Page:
As we always say, skip the tourist menus and if it's true anywhere, especially here!

Pizza and pasta are not the Alps' forte so be brave and try the local wares. If in doubt, ask - everyone speaks English and loves to talk food!

Here are some beautiful local dishes not to miss:

Un tagliere - a board of local cheeses (like Casolet), pickles and meats, tasty Tyrolean Speck and crunchy rye bread, Schüttelbrot or salted Bretzel.

Canerderli - bread-based dumplings flavoured with beetroot, spinach or cheese and/or Speck, served either in broth or butter (definitely get butter.)

Casunziei - ravioli stuffed with pumpkin or spinach, in more melted butter.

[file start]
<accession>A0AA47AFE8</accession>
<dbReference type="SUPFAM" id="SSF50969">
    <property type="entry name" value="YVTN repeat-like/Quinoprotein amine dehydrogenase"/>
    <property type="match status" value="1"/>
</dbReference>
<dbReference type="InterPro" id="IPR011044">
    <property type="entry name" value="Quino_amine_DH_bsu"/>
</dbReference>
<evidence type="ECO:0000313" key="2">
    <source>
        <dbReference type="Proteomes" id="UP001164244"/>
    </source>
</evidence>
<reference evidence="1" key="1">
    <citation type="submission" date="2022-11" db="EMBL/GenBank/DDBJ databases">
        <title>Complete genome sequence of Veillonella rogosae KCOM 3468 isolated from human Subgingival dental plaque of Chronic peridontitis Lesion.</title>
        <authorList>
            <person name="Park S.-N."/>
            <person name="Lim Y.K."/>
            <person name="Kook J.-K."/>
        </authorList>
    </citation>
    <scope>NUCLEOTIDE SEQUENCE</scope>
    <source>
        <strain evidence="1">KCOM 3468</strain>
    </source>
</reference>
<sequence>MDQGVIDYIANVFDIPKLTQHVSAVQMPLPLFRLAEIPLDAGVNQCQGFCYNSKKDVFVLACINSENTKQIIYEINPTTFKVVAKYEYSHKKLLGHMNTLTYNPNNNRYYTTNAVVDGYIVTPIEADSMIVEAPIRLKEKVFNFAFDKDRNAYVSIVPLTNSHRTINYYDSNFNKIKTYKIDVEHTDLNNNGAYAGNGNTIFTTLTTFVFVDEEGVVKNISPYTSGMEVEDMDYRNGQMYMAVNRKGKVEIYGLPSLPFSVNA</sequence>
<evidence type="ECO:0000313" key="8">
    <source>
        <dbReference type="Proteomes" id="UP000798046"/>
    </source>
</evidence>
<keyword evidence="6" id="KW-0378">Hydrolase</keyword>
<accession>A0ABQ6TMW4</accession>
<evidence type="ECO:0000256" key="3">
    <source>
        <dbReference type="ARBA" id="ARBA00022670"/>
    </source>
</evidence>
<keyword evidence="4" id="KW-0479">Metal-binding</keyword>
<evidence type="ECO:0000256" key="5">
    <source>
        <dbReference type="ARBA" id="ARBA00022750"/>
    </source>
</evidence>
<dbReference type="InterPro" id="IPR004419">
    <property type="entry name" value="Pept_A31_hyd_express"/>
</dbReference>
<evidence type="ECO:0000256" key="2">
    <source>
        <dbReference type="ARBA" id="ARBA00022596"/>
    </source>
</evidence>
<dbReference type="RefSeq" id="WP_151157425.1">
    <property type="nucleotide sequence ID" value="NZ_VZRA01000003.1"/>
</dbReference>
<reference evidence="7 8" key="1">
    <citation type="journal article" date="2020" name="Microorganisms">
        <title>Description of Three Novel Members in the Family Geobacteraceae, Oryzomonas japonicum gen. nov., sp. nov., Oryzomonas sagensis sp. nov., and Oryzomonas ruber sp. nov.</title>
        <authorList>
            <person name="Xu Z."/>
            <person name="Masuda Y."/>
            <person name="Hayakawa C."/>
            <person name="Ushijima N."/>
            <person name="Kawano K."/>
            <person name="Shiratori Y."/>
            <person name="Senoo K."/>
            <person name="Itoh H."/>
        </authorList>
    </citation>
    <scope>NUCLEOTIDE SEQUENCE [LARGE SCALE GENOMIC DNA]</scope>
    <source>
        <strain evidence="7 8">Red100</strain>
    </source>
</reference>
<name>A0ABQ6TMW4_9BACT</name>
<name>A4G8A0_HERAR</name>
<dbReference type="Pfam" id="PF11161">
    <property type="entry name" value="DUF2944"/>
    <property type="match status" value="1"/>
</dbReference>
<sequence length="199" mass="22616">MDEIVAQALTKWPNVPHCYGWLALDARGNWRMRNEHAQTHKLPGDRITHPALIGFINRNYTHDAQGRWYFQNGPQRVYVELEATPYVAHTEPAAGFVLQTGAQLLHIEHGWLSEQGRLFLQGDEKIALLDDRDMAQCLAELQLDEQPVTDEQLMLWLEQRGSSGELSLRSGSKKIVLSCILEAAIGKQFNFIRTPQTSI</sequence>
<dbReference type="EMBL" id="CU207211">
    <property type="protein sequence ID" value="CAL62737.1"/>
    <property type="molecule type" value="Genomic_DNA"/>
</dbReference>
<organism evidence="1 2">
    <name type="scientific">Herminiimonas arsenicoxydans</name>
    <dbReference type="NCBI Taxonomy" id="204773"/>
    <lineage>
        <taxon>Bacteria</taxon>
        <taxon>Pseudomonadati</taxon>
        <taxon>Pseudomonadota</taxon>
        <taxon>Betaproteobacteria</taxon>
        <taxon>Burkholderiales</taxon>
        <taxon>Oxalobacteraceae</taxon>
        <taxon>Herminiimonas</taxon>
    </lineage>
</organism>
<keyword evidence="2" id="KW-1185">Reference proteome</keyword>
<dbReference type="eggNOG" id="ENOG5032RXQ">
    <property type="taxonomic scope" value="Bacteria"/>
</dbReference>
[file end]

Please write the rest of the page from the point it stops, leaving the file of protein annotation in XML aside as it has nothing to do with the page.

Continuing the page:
Gnocchi alla Cadorina - potato gnocchi with smoked ricotta cheese.

Spätzle - wheat gnocchi served in a creamy sauce, often made with spinach (a family favourite).

Polenta with Venison stew.

Pastin (spiced sausage meat) or Formaggio Cotto (grilled Dobbiaco cheese - another favourite) served with polenta.

Kaiserschmarren - sweet dessert pancake.

Apple Strudel - with lashings of Alpine cream.

Linzer Cake - buckwheat and cranberry jam torte.

Black Forest Cake - cherries, dark chocolate and apricot jam.

The list goes on, and we promise to get a more detailed blog post out soon about 'What to Order in Bolzano/Cortina/Sesto' but for some therapeutic travel-candy, start reading up on what to see and where to stay before your hiking boots hit lush, green grass and the tinkle of cow bells fills your ears because the Dolomites await you...